Oklahoma clinic asks high court to halt abortion law
OKLAHOMA CITY (AP) — An Oklahoma abortion clinic has asked the state Supreme Court to review a judge’s decision to uphold a ban on a second-trimester abortion procedure.
The Tulsa Women’s Reproductive Clinic requested an injunction to put the law on hold, telling the high court Monday that the law would be detrimental for women, The Oklahoman reported.
The 2015 law aims to restrict the use of instruments in dilation and evacuation abortions after 14 weeks of pregnancy, except when needed to save the woman’s life or prevent a serious risk to her health. It was put on hold while the legal challenge was pending.
Oklahoma County District Judge Cindy Truong upheld the law in July.
Rabia Muqaddam, the attorney for the Tulsa clinic, said Truong’s decision was rogue. Muqaddam is also an attorney with the Center for Reproductive Rights, a New York-based abortion rights group whose challenge to the law was rebuffed this summer.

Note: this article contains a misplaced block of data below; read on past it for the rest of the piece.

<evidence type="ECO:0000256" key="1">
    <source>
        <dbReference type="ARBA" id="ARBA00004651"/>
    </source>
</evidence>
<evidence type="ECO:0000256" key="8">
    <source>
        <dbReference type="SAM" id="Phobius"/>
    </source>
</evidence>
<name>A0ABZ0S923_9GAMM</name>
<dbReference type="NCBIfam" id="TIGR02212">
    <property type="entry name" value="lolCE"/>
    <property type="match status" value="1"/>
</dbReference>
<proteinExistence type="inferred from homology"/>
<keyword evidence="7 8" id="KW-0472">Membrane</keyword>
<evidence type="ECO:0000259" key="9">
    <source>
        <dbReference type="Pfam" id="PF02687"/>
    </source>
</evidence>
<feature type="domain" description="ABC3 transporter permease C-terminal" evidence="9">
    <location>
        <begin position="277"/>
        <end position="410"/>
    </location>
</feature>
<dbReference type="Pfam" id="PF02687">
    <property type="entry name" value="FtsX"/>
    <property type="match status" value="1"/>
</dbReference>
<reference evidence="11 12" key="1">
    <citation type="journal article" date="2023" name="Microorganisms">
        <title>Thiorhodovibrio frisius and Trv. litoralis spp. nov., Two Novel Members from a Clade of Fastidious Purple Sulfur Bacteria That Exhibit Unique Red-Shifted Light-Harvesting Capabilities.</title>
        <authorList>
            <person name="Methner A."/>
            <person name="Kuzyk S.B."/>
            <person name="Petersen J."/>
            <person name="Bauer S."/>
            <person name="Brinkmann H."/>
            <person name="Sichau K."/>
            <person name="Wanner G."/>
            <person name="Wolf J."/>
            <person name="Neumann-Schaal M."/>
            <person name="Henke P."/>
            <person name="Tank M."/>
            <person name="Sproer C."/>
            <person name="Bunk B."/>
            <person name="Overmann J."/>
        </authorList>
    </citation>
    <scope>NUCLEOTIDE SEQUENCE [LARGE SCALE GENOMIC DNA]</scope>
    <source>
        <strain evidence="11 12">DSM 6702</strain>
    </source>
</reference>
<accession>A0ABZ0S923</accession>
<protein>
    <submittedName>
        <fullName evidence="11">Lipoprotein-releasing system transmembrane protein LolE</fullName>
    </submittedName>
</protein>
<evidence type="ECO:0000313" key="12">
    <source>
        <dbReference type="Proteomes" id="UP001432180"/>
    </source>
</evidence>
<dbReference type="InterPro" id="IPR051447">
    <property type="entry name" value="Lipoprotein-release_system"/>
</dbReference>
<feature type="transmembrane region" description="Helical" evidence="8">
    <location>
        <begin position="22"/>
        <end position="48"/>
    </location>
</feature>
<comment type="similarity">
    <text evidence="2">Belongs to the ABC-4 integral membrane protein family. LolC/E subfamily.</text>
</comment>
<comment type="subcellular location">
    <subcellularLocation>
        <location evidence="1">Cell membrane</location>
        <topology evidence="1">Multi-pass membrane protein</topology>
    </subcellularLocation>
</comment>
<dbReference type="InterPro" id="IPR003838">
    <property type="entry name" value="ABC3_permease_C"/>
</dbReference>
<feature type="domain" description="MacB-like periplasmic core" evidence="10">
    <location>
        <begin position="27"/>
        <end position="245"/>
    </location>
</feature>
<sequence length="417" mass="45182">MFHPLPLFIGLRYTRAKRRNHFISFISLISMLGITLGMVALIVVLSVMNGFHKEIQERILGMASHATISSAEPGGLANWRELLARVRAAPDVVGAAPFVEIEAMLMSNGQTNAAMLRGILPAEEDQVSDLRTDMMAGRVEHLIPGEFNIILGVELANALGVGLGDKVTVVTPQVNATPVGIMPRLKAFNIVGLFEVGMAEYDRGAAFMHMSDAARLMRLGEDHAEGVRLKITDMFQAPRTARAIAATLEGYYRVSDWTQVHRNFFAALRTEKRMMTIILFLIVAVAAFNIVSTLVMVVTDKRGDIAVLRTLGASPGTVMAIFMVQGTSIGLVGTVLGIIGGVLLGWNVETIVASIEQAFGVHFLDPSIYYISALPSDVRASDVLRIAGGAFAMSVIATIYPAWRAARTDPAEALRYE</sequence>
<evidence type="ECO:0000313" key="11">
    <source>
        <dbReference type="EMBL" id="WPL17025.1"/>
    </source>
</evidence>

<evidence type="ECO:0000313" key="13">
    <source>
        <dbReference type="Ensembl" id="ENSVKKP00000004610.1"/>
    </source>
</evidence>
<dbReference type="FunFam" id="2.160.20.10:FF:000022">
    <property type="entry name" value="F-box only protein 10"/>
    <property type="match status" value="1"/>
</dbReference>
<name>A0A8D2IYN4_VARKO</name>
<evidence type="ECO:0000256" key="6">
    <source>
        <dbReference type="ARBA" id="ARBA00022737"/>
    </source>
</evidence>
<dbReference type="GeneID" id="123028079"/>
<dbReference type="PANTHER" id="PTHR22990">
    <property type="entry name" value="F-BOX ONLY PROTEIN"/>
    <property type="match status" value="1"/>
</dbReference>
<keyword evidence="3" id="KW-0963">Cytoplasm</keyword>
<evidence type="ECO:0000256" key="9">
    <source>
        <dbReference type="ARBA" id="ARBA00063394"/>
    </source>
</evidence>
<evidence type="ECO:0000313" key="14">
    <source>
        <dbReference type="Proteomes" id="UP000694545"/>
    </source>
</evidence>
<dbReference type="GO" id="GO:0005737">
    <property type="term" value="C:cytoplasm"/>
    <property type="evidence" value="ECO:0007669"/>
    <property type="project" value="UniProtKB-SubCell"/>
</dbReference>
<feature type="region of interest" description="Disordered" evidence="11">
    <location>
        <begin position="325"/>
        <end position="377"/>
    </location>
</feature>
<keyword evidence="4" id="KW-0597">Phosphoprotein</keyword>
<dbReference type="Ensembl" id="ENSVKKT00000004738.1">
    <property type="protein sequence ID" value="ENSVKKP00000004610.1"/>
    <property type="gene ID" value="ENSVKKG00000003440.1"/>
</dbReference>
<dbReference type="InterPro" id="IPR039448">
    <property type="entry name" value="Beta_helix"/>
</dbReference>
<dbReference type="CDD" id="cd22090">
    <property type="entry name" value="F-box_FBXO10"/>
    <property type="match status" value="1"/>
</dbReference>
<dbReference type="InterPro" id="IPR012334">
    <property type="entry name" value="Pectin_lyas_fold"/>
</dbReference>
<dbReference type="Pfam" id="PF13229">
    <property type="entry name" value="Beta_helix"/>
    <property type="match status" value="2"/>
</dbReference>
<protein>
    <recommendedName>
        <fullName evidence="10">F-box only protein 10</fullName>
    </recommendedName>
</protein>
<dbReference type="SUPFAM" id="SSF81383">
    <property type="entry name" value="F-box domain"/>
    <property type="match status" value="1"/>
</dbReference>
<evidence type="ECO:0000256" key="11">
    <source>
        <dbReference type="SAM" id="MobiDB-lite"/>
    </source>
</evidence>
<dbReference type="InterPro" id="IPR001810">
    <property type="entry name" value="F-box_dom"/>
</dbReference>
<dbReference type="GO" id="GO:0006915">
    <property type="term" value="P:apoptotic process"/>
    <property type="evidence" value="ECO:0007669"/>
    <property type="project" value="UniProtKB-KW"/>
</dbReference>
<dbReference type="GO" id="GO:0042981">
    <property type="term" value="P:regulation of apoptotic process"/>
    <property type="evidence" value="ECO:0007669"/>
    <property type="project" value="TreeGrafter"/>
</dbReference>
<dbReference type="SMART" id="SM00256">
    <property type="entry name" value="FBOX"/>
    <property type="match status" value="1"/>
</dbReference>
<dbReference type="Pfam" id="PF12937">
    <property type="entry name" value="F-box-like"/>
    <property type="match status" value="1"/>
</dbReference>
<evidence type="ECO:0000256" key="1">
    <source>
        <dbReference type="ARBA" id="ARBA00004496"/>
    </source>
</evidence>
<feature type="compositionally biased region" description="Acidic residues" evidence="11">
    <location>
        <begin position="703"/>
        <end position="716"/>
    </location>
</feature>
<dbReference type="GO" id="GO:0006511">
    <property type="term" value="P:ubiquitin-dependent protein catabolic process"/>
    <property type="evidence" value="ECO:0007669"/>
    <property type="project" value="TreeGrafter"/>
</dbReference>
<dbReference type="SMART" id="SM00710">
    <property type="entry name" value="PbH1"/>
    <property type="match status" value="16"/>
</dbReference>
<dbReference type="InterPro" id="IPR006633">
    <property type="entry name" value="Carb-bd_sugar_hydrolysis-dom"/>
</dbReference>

Thousands of women would be affected if the law goes into effect, Muqaddam said. She said the Tulsa clinic does not perform abortions later than 16 weeks, so most of the concern is between 14 and 16 weeks.
Oklahoma Assistant Solicitor General Zach West said the law does not leave women without options, noting that women can still get suction abortions up to 16 weeks.
The Oklahoma Supreme Court has not said if it will review Truong’s ruling. Brant Elmore, a state Supreme Court referee, said justices can take 10 days or more to decide if the law will go into effect.
Numbers released by the state Department of Health show nearly 7% of the about 5,000 abortions performed in Oklahoma in 2018 were performed using this method.
The state’s Republican-controlled Legislature approved the ban, and it was signed into law by then-Gov. Mary Fallin.
Information from: The Oklahoman, http://www.newsok.com